LED stands for light-emitting diode. LEDs are small light sources that become illuminated by the movement of electrons through a semiconductor material. LEDs can be integrated into all sorts of products to provide white and colored light, such as flashlights, light bulbs, and integrated light fixtures.

What makes an LED

LED lighting starts with a tiny chip (most commonly about one square millimeter) comprised of layers of semi-conducting material. LED packages may contain just one chip or multiple chips, mounted on heat-conducting material called a heat sink and usually enclosed in a lens. The resulting device, typically around 7 to 9 mm on a side, can be used separately or in arrays. LED devices are mounted on a circuit board, which can be programmed to include lighting controls such as dimming, light sensing and pre-set timing. The circuit board is mounted on another heat sink to manage the heat from all the LEDs in the array. The system is then encased in a lighting fixture, architectural structure, or even a “light bulb” package.

Low-Powered LEDs

LEDs used to draw attention to something, such as an exit sign,
a green power button on a computer, or a red blinking
light on a video camera.

High-Powered LEDs

LEDs used to illuminate an area. ENERGY STAR qualified LED lighting uses

multiple illuminator LEDs inside a fixture to produce white light.

 

What is Solid-State Lighting?

Many tiny LEDs are used in each fixture. LEDs are part of a family of lighting technologies called Solid-State lighting. This family also includes OLEDs (Organic Light Emitting Diodes). OLEDs (pronounced OH-leds) consist of sheets of carbon-based compounds that glow when a current is applied through transparent electrodes. While not yet market ready, OLEDs will function like a thin film on a wall or ceiling that illuminates a room. Like LEDs, OLED technology is advancing rapidly.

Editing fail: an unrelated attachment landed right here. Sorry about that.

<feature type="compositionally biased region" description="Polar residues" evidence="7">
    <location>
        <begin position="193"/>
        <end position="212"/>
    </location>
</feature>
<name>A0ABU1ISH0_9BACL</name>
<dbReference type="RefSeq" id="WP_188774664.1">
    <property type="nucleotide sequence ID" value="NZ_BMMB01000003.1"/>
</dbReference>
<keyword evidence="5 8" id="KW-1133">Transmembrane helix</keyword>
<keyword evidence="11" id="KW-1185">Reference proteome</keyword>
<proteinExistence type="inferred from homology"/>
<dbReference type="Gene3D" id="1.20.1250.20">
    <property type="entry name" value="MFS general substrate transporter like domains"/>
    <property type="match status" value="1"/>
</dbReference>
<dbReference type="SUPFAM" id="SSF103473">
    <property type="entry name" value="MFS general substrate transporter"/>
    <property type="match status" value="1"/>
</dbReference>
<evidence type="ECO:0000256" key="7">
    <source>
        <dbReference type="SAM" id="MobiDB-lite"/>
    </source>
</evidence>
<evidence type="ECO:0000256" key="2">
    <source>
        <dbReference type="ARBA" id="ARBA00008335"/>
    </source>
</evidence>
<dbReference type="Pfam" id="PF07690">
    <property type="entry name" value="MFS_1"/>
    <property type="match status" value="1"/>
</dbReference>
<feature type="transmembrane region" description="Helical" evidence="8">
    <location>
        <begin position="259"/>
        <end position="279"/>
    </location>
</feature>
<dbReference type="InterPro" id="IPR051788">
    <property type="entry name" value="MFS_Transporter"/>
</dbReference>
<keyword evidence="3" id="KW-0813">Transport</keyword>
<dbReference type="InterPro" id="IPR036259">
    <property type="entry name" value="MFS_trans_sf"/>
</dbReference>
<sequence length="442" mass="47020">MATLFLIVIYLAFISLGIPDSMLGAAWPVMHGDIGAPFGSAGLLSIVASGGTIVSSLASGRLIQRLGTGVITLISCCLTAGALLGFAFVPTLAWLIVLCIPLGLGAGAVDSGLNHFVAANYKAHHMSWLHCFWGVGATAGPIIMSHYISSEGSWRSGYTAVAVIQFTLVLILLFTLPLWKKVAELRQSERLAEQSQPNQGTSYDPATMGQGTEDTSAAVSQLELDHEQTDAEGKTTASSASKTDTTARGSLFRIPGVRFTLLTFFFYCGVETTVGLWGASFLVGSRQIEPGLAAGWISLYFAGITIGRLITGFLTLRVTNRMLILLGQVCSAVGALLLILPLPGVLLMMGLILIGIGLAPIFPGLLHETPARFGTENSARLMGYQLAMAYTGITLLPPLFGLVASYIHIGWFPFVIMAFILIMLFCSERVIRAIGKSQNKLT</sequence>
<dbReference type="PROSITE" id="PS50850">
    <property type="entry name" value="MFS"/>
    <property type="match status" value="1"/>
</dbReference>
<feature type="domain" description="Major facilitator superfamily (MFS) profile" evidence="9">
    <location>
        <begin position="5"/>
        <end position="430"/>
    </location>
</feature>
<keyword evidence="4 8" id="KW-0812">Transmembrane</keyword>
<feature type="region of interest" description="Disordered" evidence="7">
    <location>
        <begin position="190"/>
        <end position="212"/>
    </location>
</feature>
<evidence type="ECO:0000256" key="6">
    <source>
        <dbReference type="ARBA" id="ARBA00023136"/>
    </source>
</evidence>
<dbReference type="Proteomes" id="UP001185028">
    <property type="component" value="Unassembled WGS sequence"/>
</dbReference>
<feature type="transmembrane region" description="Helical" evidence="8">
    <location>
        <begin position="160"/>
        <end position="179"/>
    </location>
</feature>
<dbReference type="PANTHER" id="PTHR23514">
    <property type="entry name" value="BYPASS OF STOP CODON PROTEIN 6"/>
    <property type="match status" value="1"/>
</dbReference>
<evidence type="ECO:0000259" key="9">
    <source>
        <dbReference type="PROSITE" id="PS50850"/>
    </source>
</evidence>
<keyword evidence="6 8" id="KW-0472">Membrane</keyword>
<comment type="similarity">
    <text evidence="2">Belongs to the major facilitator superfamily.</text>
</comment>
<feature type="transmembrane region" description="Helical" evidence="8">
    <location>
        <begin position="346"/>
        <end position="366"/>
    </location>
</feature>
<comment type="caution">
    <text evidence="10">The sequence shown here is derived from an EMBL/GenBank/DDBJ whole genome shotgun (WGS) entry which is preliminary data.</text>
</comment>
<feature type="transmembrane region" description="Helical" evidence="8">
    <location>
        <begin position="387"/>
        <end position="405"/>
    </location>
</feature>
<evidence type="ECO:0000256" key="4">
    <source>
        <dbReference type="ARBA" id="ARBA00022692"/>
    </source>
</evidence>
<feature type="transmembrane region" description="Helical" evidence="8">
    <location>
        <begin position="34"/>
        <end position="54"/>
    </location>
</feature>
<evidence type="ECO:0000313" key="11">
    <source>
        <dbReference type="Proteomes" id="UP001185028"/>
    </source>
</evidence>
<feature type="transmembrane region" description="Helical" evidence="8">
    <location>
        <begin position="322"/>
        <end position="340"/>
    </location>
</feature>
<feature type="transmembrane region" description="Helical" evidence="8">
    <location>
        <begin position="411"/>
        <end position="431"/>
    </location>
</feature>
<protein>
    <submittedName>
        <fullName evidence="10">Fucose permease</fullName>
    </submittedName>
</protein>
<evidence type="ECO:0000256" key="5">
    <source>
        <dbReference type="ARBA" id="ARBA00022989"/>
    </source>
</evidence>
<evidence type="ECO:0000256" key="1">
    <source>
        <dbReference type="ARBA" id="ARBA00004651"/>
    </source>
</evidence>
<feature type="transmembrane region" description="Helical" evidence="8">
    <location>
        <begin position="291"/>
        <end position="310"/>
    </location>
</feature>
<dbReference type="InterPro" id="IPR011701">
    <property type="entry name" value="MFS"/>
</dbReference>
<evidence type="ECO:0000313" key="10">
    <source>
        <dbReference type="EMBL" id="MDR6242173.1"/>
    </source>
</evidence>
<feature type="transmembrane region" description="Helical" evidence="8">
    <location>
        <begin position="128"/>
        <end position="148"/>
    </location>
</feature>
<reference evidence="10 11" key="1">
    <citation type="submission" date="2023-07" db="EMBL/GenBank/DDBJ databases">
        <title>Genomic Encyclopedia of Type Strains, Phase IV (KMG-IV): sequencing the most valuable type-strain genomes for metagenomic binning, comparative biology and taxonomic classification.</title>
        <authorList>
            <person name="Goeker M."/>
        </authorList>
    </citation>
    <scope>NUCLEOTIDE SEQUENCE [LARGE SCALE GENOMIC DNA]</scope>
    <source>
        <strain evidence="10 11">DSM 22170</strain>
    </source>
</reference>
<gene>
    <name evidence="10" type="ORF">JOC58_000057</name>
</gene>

Solid-State lighting (SSL), most commonly seen in the form of Light Emitting Diodes (LEDs), has the potential to revolutionize the efficiency, appearance, and quality of lighting as we know it.

How are LED lighting products different from other lighting, like fluorescent or incandescent?

LEDs emit light in a specific direction, whereas an incandescent or fluorescent bulb emits light — and heat — in all directions. For direct lighting applications LED lighting uses both light and energy more efficiently.

For example, an incandescent or compact fluorescent (CFL) bulb inside of a recessed can will waste about half of the light that it produces, while a recessed down light with LEDs only produces light where it’s needed — in the room below.

Incandescent bulbs create light by passing electricity through a metal filament until it becomes so hot that it glows. Incandescent bulbs release 90% of their energy as heat.
In a CFL, an electric current is driven through a tube containing gases. This reaction produces ultraviolet light that gets transformed into visible light by the fluorescent coating (called phosphor) on the inside of the tube.
LED lighting products use light emitting diodes to produce light very efficiently. The movement of electrons through a semiconductor material illuminates the tiny light sources we call LEDs. A small amount of heat is released backwards, into a heat sink, in a well-designed product; LEDs are basically cool to the touch.
Incandescent bulbscrqeate light by passing electricity through a metal filament until it becomes so hot that it glows. Incandescent bulbs release 90% of their energy as heat.
In a CFL, an electric current is driven through a tube containing gases. This reaction produces ultraviolet light that gets transformed into visible light by the fluorescent coating (called phosphor) on the inside of the tube.
LED lighting products use light emitting diodes to produce light very efficiently. The movement of electrons through a semiconductor material illuminates the tiny light sources we call LEDs. A small amount of heat is released backwards, into a heat sink, in a well-designed product; LEDs are basically cool to the touch.

Source: EnergyStar

Please feel free to use this conversion chart from Incandescent/Halogen bulbs and Florescent  bulb to the compatible LED.